By R. Tamara de Silva
December 7, 2011
Former Illinois Governor, Rod Blagojevich was sentenced to 14 years today for trying to sell President Obama’s vacant Senate seat or as the indictment stated, “efforts to illegally obtain campaign contributions in exchange for official action.” Is it wrong to try to sell a Senate seat for personal gain? Of course it is. What the jury considered Blagojevich to have done was essentially commit attempted graft, or the act of attempting to profit or profiting from a political office for personal gain. However, getting excited about Blagojevich’s conviction is a bit naïve. Despite all the time, publicity and millions of dollars spent on this single prosecution, in Illinois today there is still no conflict of interest rule regime in place, to prevent the trading of government office and services for personal gain-not even now. Blagojevich’s conviction is bread and circuses that will for a time appease the gullible masses and unquestioning press. Bloodletting occurred and an unpopular and loudmouth politician with unforgivable hair succumbed to the lions as the crowds cheered.
What was punished today will be repeated tomorrow and all tomorrows thereafter, but without fanfare and long after the Blagojevich jokes have subsided because Illinois law, insofar that it does not meaningfully outlaw conflicts of interest by those in elected office to prevent self-dealing and graft, seems to condone it. Graft is the currency of Illinois politics and government, especially in Cook County. It occurs every day and on every floor of Chicago’s City Hall. In Illinois, the act of differentiating between graft and what passes for legal local government operation in so many local government agencies is the pass on a razor’s edge or an exercise in sophistry.
Graft, Horse-Trading, Earmarks and Lobbyists
Ideally, Blagojevich’s case should be used to reexamine the role of graft and quid pro quo in politics-that is if the very premise of my suggestion is not itself horridly naïve in that horse trading, is a close cousin of graft and arises out of a shared principle-quid pro quo. Is graft very much different from efforts to legally obtain campaign contributions in exchange for official action? The rationale for what is legal and what is illegal in quid pro quo deals in politics ought to have no bearing on who the party is that is doing the asking and getting.
Arguably, the hundreds of billions of dollars spent on earmarks for pet projects by legislators for their projects back home are manifestations of quid pro quo thinly disguised under the veil of constituent democracy in action. When Congress or the White House does it, it cannot be called, “democracy,” “lobbying” or “free speech,” and criminal extortion or bribery if done by someone else…or can it?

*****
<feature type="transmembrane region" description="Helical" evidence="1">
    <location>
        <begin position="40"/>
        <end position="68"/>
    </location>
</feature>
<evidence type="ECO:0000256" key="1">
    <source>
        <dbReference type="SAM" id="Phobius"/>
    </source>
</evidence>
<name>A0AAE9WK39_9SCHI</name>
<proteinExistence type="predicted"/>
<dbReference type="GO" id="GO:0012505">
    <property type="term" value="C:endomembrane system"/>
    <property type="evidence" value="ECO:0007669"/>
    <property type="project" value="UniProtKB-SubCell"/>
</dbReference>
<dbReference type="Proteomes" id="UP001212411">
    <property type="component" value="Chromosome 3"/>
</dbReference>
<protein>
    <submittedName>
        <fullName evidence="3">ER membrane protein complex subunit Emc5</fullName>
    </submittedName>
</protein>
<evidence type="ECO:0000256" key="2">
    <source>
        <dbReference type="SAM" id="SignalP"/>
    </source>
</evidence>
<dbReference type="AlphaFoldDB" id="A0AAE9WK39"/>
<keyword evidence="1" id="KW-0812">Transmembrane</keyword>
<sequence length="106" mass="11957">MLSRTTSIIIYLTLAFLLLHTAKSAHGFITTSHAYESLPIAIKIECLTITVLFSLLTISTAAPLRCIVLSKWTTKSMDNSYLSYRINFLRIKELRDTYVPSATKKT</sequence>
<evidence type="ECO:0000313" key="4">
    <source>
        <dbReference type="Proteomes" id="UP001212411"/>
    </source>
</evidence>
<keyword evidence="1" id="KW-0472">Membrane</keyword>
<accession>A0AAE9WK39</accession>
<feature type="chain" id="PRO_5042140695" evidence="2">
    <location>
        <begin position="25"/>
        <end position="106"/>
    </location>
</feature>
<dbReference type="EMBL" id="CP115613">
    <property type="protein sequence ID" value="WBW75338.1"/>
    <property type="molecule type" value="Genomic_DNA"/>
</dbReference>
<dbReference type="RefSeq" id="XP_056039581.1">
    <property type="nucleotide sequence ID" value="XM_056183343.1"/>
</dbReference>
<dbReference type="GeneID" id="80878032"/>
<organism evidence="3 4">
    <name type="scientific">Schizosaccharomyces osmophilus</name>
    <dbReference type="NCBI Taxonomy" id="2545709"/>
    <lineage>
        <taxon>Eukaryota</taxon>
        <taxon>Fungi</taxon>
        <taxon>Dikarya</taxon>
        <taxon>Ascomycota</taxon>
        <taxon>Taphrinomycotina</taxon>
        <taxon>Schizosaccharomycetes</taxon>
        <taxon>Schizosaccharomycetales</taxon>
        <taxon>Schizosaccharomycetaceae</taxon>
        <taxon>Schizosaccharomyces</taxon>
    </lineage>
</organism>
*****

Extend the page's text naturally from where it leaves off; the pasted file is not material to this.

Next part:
Legislation creates industry, first by lobbyists and then many cottage industries to explain the legislation and its impact and meaning. The other effect of legislation other than the growth of government itself is earmarks–earmarks are simply quid pro quo.
In the case of congressional earmarks and sweetheart Washington deals, or just garden variety official action for campaign contributions, it seems at times that the line between illegal pay for play in politics and official quid pro quo is paper-thin.
For example, by the admission of the White House on May 28, 2010, White House Chief of Staff and current Chicago Mayor, Rahm Emanuel apparently asked former President Bill Clinton to ask Rep. Joe Sestak to drop a Democratic Pennsylvania Senate bid against Sen. Arlen Specter, in return offering unpaid advisory positions. What if the offer was simply phrased as, “I’ll trade you Secretary of the Navy for you not to run against Spectre?” Can this be legal, however it was phrased? Or is this not quintessentially quid pro quo?
The dismissal of all charges against former Sen. Ted Stevens (R-Alaska) demonstrates how thorny public corruption cases can be probably because we are entering the grayest of modern areas in present day politics. What is politics without an examination of the almost direct relationship between earmarks and campaign contributions-think about this-because politics cannot exist without both, at every level? Legislation creates industry, first by lobbyists and then many cottage industries to explain the legislation and its impact and meaning. The other effect of legislation other than the growth of government itself is earmarks–earmarks are quid pro quo.
It is in this gray area that congressional earmarking thrives. Like in the markets increased transparency might have an impact on some of the most corruptive elements of the practice, but it is still a gamble and members of Congress must think that there is a better than even chance that it will pay off for years; they might escape detection and prosecution.
Arguably the only good earmark is a dead earmark. But by this logic, many laws would never get passed and politics would grind to a halt at the state and federal level. Using earmarks to buy campaign contributions, as pay offs to political cronies, to employ your relatives or your former staff members (all practices which are commonly found in earmarking) constitutes quid pro quo.
Ear-marks, which are legally given often times for campaign contributions are considered to be the legal part of quid pro quo in our political system. What is politics without an examination of the almost direct relationship between earmarks and campaign contributions? Think about this-because politics cannot exist without both, at every level. Lobbyists give campaign contributions for earmarks in legislation. Harry Reid received almost $1,000,000 in 2010 election cycle out of $4,447,000 spent by the Vegas casinos to keep online gambling illegal. Harry Reid lobbies to keep online gambling illegal and is the casinos’ staunchest advocate on the issue. If this is not quid pro quo, what is it?